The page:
We’re clinging to the pennies in our pocket while He’s offering us the keys to a Kingdom.

 


If you aren’t caught up with us in Luke, read a chapter or two today. Or dive into Acts since that’s where we’re headed next. This is a no-frills, no-pressure, grace-filled journey. Enjoy it.

As you start to dive into Acts, here are a few things to watch for.

Luke wrote Acts, so the writing style, pace, and language is going to be nearly identical to what we just finished. Expect a few historical details along the way. Feel free to Google some of the names and places if you like. There’s a lot of travel in this book, so this will be a great time to visit the maps in the back of your Bible!

Pay attention to the messages preached. Who is the message for? Why is it important? What’s the purpose? Remember, although the Old Testament tells Israel to welcome in the foreigners and sojourners, Judaism was primarily a national religion. Bringing outsiders in was uncommon. This changes dramatically in this book. Notice the role of women in this book. Are they valued or are they outcast? Do they play prominent roles or are they bystanders? A lot of people think the early church was pretty close to perfect. Pay close attention…what do you think? What did they do right and what did they get wrong?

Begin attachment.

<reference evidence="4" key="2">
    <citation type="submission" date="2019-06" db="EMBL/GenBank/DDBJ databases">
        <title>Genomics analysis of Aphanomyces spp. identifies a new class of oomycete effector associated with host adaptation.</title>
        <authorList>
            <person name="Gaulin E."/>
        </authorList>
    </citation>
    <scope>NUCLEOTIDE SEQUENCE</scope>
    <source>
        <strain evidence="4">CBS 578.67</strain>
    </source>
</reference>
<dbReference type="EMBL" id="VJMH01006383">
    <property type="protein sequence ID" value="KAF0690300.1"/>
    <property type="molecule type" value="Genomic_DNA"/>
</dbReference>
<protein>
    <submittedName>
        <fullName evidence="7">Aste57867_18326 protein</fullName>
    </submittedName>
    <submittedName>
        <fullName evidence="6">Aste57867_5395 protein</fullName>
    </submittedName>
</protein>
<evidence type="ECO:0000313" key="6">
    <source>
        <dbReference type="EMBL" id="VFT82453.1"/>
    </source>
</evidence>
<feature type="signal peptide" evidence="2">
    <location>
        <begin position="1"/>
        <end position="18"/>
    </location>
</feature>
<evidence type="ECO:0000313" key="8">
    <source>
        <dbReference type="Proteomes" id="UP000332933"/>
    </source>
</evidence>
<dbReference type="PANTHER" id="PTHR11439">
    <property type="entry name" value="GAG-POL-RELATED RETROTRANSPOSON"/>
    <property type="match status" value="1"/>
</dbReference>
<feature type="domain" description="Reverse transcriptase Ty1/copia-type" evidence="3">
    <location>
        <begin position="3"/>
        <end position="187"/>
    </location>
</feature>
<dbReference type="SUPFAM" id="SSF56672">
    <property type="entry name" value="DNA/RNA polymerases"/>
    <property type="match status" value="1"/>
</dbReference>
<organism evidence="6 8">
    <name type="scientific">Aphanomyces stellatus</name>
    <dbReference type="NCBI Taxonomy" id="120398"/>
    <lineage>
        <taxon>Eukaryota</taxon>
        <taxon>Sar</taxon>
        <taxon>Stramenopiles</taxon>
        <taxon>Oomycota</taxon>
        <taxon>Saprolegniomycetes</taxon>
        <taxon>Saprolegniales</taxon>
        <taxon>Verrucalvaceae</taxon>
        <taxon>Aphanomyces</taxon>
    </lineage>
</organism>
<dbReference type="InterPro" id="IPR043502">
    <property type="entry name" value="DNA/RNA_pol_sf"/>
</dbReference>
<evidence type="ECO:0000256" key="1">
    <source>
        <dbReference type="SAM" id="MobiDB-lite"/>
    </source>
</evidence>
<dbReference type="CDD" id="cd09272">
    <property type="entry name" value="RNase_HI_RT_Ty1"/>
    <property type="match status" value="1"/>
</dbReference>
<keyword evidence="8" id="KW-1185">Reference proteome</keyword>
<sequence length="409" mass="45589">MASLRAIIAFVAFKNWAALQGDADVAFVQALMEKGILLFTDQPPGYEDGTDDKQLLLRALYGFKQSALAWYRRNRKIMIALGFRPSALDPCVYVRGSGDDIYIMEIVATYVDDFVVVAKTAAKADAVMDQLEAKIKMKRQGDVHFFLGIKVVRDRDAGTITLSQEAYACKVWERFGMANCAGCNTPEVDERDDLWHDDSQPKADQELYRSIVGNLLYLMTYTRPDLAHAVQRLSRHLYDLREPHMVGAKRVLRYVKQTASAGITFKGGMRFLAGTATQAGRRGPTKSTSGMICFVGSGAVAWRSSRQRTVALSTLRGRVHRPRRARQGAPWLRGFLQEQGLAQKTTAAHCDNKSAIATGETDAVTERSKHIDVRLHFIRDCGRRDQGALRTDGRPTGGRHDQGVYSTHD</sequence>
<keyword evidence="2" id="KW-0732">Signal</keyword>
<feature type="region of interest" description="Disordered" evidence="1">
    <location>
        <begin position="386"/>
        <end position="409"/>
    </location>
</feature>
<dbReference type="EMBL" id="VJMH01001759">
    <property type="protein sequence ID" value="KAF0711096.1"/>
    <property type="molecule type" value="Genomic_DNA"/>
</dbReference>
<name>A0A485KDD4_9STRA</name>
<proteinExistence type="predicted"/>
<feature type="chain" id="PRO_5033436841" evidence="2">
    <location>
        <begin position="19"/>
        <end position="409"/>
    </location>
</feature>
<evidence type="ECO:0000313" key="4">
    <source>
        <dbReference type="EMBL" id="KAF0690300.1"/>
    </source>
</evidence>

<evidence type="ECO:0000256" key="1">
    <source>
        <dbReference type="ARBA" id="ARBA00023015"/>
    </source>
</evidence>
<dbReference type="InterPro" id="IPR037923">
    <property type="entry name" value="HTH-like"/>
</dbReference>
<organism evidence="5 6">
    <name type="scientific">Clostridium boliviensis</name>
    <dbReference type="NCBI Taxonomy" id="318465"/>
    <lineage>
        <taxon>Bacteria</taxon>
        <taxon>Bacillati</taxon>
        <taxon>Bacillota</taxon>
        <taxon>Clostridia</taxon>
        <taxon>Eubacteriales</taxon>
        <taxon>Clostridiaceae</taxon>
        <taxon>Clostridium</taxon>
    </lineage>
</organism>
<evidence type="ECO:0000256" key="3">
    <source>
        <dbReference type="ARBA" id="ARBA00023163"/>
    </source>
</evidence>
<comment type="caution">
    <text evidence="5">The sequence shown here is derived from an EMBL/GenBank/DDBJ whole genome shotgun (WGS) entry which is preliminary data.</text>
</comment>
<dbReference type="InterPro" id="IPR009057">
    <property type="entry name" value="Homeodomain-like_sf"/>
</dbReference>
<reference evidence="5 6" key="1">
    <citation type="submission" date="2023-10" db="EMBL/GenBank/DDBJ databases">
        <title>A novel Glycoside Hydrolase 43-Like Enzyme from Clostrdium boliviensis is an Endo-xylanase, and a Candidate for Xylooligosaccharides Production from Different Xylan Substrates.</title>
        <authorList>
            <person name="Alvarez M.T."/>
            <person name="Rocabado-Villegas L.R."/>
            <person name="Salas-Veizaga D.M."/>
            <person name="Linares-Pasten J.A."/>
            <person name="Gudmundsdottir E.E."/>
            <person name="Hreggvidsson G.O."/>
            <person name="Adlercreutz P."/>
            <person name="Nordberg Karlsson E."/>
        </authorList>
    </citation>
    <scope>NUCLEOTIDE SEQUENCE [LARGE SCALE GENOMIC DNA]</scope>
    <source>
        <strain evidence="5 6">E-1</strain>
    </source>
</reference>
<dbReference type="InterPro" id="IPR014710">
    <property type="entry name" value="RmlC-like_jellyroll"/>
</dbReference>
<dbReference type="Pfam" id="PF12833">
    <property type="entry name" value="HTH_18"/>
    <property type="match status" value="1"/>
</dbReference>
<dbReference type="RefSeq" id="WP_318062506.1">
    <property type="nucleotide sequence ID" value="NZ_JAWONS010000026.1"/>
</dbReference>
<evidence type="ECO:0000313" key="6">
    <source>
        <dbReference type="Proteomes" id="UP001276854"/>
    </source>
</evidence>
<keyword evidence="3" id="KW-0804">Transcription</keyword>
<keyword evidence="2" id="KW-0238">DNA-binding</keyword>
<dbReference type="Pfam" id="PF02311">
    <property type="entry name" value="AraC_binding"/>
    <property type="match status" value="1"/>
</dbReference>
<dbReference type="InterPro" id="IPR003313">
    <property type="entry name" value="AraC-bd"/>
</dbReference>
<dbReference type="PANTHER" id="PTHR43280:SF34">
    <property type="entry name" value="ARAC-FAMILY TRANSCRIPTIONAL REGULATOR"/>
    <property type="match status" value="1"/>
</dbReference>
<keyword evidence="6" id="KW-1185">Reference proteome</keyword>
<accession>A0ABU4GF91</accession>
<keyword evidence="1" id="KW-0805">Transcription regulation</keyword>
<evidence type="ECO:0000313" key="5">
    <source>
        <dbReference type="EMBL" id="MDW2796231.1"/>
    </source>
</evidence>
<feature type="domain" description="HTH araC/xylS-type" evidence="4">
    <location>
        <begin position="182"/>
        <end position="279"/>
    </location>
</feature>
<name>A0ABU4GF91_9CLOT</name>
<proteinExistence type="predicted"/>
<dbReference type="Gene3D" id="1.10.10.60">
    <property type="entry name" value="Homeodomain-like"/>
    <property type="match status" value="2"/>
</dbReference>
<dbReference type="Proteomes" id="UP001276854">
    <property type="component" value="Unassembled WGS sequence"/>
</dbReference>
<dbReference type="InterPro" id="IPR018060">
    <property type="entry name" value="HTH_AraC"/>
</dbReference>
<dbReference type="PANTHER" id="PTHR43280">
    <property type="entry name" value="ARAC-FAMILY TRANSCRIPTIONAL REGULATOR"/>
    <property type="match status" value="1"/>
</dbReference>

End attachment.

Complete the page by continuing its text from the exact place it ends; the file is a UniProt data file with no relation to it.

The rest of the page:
If you’re reading closely, a few weeks in you might notice where Luke joins the story. This is one of my favorite little treasures in the book. If you think back on the Gospel, you’ll notice Luke isn’t in it at all. However, from Paul’s writings and from Acts, we know that Luke was converted to Christianity sometime after the ascension. If you’re reading closely, you’ll spot a specific shift in a specific town. Luke starts using the word “we” to refer to the travelers. Cool stuff.

A couple of final things to watch out for…look for how the Holy Spirit moves, acts, and empowers people. We’ll see it right off in chapter two, but pay attention throughout the rest of the book. Also pay special attention when they speak of the Word of God. What are they talking about? Why is it important? We’ve often heard Jesus referred to as “the Word.” Is that what they mean here?

I hope you’re enjoying our journey through Luke and Acts. I’ve been sharing a few reflections every day on my Facebook page to keep us on track and motivated. Feel free to join the conversation. I love seeing so many people reading along…people seem to be talking about the Word everywhere I go and it’s beautiful. Thanks for coming along with me.